4. Beware the green-eyed monster. The thought of a spouse losing weight — and therefore perhaps becoming more attractive and appealing — can spur thoughts of jealousy in some people, says JJ Virgin, a weight-loss coach based in Palm Desert, Calif. To curb jealous feelings, Virgin advises dieting spouses to explain why slimming down will benefit the relationship. (For instance, “When I’m not so heavy, I’ll have more energy for doing things together.”) Dieters should also reassure spouses concerned about infidelity that they are fully committed to the relationship.
5. Be patient. When a doctor prescribes a diet, a spouse can feel urgency, even panic, if the pounds don’t disappear soon. Because successful weight loss takes time, that hurry-up attitude is neither helpful nor practical. Rather than push or criticize, be patient, especially when the dieter slips, says Kim Feingold, director of cardiac behavioral medicine at Bluhm Cardiovascular Institute at Northwestern Memorial Hospital in Chicago. “Family members are the first to criticize and they ignore the 80 percent when the patient is doing a good job,” she points out. Instead, focus on and praise the healthful behavior.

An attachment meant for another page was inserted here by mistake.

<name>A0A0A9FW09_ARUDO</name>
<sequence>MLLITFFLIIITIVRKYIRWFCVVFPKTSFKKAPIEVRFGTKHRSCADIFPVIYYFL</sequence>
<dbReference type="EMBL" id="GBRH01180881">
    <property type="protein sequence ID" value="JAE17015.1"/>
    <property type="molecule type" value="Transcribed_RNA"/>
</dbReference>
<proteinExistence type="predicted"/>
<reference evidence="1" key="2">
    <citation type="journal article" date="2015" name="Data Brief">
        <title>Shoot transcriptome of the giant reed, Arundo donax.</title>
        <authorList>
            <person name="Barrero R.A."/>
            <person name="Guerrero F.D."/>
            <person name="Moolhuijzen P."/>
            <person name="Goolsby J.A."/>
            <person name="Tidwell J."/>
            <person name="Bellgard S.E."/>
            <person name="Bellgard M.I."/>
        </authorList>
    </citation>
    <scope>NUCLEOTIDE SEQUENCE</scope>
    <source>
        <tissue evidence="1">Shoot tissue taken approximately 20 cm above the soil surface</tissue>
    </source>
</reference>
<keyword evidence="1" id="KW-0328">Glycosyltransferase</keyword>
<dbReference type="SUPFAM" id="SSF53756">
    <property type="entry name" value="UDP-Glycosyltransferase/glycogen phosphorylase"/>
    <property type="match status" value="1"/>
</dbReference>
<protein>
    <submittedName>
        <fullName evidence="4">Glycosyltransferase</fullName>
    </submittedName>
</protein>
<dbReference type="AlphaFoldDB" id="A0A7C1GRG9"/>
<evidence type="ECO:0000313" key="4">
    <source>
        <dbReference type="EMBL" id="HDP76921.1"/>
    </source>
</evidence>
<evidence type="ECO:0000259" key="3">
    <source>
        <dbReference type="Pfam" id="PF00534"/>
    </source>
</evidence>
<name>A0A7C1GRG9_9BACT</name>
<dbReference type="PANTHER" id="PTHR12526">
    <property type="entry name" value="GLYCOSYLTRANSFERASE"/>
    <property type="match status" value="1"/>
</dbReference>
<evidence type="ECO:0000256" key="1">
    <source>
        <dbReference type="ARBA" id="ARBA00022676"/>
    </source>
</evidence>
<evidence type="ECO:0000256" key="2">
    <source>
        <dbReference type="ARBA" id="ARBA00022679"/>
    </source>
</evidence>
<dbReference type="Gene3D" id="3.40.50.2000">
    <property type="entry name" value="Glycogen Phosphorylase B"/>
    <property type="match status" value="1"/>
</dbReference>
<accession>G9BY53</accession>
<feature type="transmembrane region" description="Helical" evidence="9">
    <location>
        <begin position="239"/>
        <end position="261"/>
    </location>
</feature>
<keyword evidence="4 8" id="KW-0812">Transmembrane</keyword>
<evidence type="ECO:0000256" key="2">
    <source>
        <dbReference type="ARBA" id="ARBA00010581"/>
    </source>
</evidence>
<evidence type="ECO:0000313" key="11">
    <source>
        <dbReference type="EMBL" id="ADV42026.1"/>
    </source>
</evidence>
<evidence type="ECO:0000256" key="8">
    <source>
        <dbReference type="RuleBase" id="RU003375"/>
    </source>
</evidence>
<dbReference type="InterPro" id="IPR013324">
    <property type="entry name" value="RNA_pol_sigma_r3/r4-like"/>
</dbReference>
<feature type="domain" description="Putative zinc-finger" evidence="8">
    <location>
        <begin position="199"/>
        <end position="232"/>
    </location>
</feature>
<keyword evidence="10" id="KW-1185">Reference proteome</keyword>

6. Make it an “us” project. Even if only one person must lose weight, a more healthful eating plan can benefit the entire household. Make shopping and cooking a team effort — write the grocery list together, go shopping together, and if possible, prepare food together. “The helpful part is when everybody’s on board,” Albers says.
Also of interest: How to boost your metabolism.